Thursday, March 26, 2009

Former PM Kalvitis seen as Lattelecom board chairman

Latvian television and the news agency BNS report that former Prime Minister Aigars Kalvītis, who announced his retirement from politics, may be named as chairman of Lattelecom, the fixed network operator owned 51 % by the Latvian government and 49 % by Sweden's TeliaSonera.
Kalvitis would replace Gundars Strautmanis, whose mandate as chairman ends this year. The former Prime Minister and People's Party politician has not been associated with telecommunications in the past. Born in 1966, he has academic training (including study in Ireland and the US) in agriculture and the food industry and practical experience as a dairy farmer before he entered politics. From my personal experience, Kalvitis speaks very good English.
If the former politician is named to the Lattelecom post (which pays, judging from what Strautmanis salary is) more than 100 000 LVL per year, there could be considerable controvery. Kalvitis is widely blamed for what is seen as reckless economic policies and declarations that Latvia was enjoying "fat years" when, in fact, it was riding a credit-fueled real-estate boom and wage-price spiral.
In some of the more strident criticisms of Kalvitis, who is of a portly build, the former PM has been depicted as an evil hog. Television cameras have caught him dozing during sessions of the Latvian parliament, the Saeima.
Recently, an investigative television program claimed that Kalvitis' wife was trying to privatize some state-owned fish hatcheries. The privatization attempt was rejected after the TV show aired.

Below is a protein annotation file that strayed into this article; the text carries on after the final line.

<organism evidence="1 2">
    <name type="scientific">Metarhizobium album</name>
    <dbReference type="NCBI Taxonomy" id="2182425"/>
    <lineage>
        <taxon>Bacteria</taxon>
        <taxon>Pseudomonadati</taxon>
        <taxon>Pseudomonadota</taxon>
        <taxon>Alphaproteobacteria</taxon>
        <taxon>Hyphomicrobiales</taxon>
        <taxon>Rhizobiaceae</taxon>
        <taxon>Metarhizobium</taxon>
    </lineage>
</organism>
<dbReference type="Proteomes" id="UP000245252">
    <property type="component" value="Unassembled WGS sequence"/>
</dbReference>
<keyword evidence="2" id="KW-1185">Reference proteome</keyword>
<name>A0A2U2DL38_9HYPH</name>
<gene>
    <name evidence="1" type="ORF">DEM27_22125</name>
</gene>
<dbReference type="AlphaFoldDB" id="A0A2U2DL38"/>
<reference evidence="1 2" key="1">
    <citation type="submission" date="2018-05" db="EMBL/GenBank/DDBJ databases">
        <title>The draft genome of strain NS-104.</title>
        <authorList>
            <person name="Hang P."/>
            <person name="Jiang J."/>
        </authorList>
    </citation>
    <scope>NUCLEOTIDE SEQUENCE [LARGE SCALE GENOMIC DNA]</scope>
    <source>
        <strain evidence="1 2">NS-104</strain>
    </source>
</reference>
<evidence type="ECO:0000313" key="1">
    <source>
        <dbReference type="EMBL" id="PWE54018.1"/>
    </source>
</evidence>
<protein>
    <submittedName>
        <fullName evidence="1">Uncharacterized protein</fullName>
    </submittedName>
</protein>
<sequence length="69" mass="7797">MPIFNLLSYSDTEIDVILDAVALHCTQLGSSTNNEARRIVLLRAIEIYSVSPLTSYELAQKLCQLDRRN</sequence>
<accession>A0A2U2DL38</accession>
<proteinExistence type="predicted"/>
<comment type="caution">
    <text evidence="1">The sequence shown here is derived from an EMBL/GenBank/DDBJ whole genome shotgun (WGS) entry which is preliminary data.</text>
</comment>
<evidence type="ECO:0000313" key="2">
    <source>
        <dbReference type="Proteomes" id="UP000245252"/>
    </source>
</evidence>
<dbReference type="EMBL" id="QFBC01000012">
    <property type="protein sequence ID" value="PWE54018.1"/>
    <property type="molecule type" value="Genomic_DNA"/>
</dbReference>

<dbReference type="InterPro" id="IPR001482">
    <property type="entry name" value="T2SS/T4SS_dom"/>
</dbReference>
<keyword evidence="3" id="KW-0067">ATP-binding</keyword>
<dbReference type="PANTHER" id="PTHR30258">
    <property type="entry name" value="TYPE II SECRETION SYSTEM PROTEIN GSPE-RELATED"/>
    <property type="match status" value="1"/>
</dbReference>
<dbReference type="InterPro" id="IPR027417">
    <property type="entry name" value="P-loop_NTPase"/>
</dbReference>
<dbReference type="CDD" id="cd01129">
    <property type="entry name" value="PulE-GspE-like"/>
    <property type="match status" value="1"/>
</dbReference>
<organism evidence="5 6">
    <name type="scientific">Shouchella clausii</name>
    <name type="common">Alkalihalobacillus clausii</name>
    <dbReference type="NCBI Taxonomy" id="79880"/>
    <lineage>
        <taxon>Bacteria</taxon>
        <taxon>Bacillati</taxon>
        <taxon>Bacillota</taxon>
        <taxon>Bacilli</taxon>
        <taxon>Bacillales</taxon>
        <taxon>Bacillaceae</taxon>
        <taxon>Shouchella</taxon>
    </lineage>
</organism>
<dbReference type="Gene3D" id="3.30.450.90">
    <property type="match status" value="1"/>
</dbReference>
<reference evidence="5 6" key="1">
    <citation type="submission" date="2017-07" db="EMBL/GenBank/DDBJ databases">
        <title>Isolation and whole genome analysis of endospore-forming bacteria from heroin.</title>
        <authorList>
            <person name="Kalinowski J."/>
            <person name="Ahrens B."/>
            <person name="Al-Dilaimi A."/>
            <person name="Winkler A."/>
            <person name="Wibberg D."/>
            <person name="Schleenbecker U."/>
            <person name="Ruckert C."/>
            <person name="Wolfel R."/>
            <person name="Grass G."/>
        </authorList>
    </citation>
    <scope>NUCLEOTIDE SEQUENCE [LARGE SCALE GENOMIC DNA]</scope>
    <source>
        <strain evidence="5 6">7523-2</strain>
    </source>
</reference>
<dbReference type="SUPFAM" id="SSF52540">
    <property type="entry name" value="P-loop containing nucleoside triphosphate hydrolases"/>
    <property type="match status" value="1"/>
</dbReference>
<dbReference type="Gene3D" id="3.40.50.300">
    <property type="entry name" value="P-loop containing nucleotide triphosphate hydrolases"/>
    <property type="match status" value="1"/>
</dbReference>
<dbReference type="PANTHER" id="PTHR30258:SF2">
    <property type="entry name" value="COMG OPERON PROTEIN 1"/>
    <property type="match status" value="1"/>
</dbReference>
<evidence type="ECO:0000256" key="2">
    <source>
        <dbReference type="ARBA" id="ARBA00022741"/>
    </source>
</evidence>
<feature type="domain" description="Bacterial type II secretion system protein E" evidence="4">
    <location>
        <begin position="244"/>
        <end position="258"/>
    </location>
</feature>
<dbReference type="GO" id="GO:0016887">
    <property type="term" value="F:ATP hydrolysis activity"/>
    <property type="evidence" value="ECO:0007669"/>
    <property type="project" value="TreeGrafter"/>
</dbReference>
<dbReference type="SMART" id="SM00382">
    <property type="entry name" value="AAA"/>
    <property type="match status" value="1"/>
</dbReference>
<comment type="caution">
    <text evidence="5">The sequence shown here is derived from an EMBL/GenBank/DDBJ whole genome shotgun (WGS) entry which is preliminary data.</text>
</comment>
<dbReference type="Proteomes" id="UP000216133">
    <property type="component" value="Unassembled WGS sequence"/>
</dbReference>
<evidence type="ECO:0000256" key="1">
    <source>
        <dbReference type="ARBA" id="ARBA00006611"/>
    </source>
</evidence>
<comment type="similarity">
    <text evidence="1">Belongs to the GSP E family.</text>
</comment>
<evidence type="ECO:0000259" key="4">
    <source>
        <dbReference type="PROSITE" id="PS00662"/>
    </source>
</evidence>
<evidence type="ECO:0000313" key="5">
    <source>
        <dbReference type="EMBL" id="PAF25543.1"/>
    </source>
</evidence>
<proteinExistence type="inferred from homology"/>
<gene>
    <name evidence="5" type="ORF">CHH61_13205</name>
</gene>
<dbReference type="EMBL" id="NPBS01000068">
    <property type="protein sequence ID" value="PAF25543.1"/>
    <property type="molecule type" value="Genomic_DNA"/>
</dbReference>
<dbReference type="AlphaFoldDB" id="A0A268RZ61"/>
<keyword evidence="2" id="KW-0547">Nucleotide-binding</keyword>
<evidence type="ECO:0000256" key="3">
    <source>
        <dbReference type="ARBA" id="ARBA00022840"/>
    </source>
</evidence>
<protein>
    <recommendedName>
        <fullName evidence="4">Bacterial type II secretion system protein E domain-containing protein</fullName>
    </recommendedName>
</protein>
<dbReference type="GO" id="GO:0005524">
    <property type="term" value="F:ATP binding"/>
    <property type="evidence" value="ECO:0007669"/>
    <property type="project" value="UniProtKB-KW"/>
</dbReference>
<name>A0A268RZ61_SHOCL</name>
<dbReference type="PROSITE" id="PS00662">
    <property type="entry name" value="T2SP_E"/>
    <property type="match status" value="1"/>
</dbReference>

Less emotional critics of the ex-politician, whose party enjoys popularity ratings below 2 %, will be concerned by his lack of experience or education in managing a telecommunications operator that faces a number of challenges.
The issue of privatizing Lattelecom, whether by a sale to TeliaSonera or some other solution, has been put on the back burner because of the economic crisis and depressed international financial markets. This effectively prevents the company from going into mobile telecommunications in direct competition with its "sister" company LMT, although the two have never been close nor have they reached a functioning cross-selling arrangement. The uncertainty over ownership also restricts Lattelecom's freedom to compete on regional and international markets.
This year, Lattelecom will be replacing its DSL internet infrastructure with fiber-to-the-home that will offer 100 Mbps speeds to start with, 500 Mbps by the end of the year, and a mind-boggling 10 gigabits per second (Gbps) to end users, apparently for those willing to pay. The company is also entering the new business of building out a terrestrial digital television broadcast network.
Although most of this, on a day-to-day basis, will be dealt with by CEO Juris Gulbis and his management, Kalvitis will have to oversee these projects at the board level. Whether his dairy-farmer education and experience, coupled with many years in politics, will suffice remains to be seen. 

Wednesday, March 18, 2009

IZZI to launch 100 Mbps internet in April

IZZI, the Latvian cable TV, internet and telephony services provider will start offering its customers 100 Mbps internet speeds in early April, according to Helmut Kohl of IZZI's owner Contaq Latvian Cable.
The company will use DOCSIS 3.0 technology to deliver this speed over existing cables as well as some direct optical connections. The internet access will be independent of and unaffected by watching cable TV or digital cable TV over the same connection.
Kohl hinted that once the high speed network was running successfully for a while, it would be possible to offer what amounts to a service level agreement (SLA) for private customers and small businesses. SLAs often specify that data throughput speeds will not fall below a certain level and IZZI is hoping to make such guarantees at a future date.